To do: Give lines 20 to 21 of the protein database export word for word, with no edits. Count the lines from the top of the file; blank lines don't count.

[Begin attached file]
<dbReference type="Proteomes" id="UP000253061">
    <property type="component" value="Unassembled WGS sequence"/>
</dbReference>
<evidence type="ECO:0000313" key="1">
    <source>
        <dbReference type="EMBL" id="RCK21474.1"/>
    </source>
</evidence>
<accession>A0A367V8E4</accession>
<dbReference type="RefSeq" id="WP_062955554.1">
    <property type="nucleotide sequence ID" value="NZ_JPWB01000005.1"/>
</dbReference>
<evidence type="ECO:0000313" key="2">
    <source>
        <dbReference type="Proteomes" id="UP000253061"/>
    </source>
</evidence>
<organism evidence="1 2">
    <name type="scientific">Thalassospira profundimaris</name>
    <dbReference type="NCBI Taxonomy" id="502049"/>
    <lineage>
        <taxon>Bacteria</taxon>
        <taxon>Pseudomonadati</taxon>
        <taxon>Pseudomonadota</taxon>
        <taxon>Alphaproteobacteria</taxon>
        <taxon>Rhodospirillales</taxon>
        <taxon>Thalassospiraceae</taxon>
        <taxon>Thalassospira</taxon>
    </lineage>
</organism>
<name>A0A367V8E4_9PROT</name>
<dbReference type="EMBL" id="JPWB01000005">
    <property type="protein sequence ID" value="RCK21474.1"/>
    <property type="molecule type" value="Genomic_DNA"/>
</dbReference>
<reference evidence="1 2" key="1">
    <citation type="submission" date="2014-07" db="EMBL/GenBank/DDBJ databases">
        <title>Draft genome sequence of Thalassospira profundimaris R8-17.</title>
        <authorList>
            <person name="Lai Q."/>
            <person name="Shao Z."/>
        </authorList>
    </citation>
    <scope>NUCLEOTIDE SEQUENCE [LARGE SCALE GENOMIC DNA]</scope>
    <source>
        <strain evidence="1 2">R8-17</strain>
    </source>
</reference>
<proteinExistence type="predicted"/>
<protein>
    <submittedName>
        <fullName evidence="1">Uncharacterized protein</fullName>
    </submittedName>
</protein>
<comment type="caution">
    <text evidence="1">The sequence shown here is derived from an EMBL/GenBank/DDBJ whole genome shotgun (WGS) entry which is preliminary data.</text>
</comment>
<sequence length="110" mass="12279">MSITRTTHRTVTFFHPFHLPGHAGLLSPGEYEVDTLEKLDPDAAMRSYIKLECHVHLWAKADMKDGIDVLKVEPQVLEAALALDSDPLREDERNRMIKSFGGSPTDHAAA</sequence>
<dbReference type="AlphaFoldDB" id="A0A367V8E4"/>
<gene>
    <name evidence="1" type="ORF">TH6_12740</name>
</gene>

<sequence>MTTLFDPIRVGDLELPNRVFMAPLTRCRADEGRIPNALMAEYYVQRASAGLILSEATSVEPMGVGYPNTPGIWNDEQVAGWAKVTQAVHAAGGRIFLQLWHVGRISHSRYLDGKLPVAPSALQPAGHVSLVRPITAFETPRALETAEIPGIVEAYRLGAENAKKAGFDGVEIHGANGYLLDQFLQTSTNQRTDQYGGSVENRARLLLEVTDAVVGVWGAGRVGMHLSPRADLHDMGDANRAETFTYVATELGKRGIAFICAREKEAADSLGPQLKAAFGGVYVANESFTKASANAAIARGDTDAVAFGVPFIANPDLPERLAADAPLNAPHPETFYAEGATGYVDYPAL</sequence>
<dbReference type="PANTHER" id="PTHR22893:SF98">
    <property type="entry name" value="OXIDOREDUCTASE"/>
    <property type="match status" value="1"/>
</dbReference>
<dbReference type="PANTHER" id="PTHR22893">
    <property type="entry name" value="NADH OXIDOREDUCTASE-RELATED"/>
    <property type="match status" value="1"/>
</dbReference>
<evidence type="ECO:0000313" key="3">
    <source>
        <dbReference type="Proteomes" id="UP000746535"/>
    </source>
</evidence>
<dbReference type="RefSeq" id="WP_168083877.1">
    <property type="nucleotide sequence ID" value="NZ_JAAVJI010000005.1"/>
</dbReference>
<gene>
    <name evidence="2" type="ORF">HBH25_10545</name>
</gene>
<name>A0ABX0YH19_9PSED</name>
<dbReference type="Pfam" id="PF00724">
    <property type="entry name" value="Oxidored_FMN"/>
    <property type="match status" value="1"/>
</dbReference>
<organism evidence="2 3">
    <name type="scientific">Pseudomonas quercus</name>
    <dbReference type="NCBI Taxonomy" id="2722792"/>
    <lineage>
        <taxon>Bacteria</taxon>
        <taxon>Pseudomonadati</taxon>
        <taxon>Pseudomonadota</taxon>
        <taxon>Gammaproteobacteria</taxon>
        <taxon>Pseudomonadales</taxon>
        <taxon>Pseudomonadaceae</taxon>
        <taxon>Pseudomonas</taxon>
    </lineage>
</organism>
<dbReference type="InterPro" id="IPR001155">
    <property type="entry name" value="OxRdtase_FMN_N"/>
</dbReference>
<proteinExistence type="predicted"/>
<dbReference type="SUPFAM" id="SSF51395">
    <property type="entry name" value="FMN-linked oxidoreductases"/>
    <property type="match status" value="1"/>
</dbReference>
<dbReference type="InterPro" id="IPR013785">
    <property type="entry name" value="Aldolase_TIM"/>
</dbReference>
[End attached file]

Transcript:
    <dbReference type="NCBI Taxonomy" id="502049"/>
    <lineage>